(Brighton, United Kingdom)
Think Like a Man is an often fun, if slightly muddled and frequently frustrating attempt at an ensemble comedy. There’s a lot to like here and for lovers of romantic comedies that enjoy a good farce, this is definitely a good movie. However, the overworked script and jumble of characters tend to cloud what could’ve been a much slicker operation.
It’s certainly a well-acted film with an expansive ensemble cast and everybody does their jobs well and sells their roles. With a pretty decent script as well, the comedy shines when it’s romantic leads, Dominic Ealy and Taraji P. Henson, are given enough room to move. As always, Kevin Hart gets a few good belly laughs as well.
The main conceit of the film is that a group of women find Steve Harvey’s “Act Like a Lady, Think Like a Man” and decide to take its lessons out into the real world. Hilarity and hijinks ensue and honestly, it’s not a bad basis for a few goofs. The initial confusion of the male cast at the hands of the female leads gets a few genuine yucks and even the most jaded of viewers should find something here to enjoy.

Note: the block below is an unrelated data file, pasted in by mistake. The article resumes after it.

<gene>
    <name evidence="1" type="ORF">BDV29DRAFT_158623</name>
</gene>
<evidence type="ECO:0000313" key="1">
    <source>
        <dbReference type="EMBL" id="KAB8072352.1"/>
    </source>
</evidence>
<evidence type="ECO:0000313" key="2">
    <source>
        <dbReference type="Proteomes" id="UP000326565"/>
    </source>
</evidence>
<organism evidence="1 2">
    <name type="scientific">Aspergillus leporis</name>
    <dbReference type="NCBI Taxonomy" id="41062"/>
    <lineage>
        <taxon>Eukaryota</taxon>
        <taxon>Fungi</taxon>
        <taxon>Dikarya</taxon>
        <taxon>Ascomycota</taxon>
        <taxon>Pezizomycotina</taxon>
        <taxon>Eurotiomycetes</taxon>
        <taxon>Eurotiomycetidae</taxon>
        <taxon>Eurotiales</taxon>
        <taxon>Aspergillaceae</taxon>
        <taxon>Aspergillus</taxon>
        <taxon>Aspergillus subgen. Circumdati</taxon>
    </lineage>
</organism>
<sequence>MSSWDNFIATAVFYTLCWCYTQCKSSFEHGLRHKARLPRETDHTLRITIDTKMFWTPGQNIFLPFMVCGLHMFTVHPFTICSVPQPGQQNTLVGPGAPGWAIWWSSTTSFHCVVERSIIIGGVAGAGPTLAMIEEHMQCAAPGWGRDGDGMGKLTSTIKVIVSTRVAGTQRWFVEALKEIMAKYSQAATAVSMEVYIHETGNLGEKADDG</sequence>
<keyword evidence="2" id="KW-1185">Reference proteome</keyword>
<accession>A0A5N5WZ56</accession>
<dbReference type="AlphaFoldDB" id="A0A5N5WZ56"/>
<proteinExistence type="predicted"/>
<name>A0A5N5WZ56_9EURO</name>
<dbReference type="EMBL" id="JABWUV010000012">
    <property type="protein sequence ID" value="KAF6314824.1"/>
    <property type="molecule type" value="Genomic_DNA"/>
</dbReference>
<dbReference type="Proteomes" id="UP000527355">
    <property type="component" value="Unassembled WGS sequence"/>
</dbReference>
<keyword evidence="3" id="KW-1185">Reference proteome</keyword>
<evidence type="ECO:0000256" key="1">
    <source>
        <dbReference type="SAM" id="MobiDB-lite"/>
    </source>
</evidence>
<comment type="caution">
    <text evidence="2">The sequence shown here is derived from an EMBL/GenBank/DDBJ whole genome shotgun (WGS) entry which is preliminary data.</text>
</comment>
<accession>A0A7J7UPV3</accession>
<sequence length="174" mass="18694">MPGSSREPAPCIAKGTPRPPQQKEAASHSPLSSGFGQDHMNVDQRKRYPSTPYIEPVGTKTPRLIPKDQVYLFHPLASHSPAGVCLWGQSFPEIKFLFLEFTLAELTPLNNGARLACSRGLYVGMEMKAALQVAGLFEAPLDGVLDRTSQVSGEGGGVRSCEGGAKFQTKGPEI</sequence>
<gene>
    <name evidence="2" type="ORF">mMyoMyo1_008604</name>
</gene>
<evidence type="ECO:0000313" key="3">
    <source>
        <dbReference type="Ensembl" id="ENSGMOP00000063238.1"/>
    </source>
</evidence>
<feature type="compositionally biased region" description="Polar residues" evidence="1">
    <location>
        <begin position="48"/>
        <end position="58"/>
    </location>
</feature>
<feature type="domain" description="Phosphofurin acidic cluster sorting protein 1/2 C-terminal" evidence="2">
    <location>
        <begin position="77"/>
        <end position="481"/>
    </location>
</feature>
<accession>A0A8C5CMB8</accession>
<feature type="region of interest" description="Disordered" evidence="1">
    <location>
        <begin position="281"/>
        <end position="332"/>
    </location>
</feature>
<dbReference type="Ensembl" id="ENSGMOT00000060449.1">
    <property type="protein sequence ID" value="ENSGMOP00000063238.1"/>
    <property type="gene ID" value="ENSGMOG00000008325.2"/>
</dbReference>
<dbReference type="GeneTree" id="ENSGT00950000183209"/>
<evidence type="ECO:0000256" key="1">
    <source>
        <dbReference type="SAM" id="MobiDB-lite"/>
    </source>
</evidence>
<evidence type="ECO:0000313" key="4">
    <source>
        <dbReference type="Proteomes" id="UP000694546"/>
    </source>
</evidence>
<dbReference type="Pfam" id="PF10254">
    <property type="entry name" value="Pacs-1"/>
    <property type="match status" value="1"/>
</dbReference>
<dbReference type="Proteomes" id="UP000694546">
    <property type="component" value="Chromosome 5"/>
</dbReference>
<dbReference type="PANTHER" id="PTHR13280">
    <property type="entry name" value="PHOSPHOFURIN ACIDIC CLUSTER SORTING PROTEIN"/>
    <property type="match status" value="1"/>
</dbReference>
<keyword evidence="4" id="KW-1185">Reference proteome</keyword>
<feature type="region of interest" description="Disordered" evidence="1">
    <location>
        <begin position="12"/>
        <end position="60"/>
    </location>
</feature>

The direction is solid, nothing to blow you away, but good enough to allow the cast to do what they do best. Tim Story certainly looks more at home here directing a romantic comedy than he ever did with something like Fantastic Four. Again, nothing too flashy, but a perfectly competent outing.
There’s nothing overly offensive in terms of performances, writing or directing. It isn’t a stand out in any of those areas but the film doesn’t necessarily suffer for it either. That being said, the scriptwriters could’ve limited a couple of the storylines that go nowhere in favor of focusing more on the main narrative. As it stands the whole film is a little muddled and lacks any real narrative thrust. With a bit of trimming the script could’ve had some real punch but instead, it kind of dawdles home through the third act.
One issue I personally had with the film is its adoration for the Steve Harvey book from which it takes its name. I understand that it’s paying homage to the source material but it’s reverence of the tome in such degrees often put me off. I think the film would’ve been better served by getting some extra character development in, rather than lavishing lingering shots on Harvey’s work.
Think Like a Man is a jolly romp but one that doesn’t really do enough with its talent and does a little too much for its inspiration. It’s not so tiresome that you won’t get a few laughs out of it but don’t expect to come away with a new all-time favorite either. I’d say, check this one out if it comes your way but if you missed it in the cinema, don’t lose any sleep over it.
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